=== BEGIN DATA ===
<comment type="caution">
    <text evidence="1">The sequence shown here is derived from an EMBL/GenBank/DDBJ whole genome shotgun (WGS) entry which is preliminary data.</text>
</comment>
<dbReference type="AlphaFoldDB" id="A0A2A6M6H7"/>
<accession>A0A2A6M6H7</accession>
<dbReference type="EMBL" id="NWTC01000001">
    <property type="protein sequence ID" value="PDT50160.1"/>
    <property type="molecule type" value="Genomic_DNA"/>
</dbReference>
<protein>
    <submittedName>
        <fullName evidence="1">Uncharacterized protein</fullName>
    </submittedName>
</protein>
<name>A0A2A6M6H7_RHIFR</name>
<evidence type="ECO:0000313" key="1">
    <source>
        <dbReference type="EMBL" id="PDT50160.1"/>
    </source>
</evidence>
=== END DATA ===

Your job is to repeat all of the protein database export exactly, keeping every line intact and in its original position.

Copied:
<comment type="caution">
    <text evidence="1">The sequence shown here is derived from an EMBL/GenBank/DDBJ whole genome shotgun (WGS) entry which is preliminary data.</text>
</comment>
<dbReference type="AlphaFoldDB" id="A0A2A6M6H7"/>
<accession>A0A2A6M6H7</accession>
<dbReference type="EMBL" id="NWTC01000001">
    <property type="protein sequence ID" value="PDT50160.1"/>
    <property type="molecule type" value="Genomic_DNA"/>
</dbReference>
<protein>
    <submittedName>
        <fullName evidence="1">Uncharacterized protein</fullName>
    </submittedName>
</protein>
<name>A0A2A6M6H7_RHIFR</name>
<evidence type="ECO:0000313" key="1">
    <source>
        <dbReference type="EMBL" id="PDT50160.1"/>
    </source>
</evidence>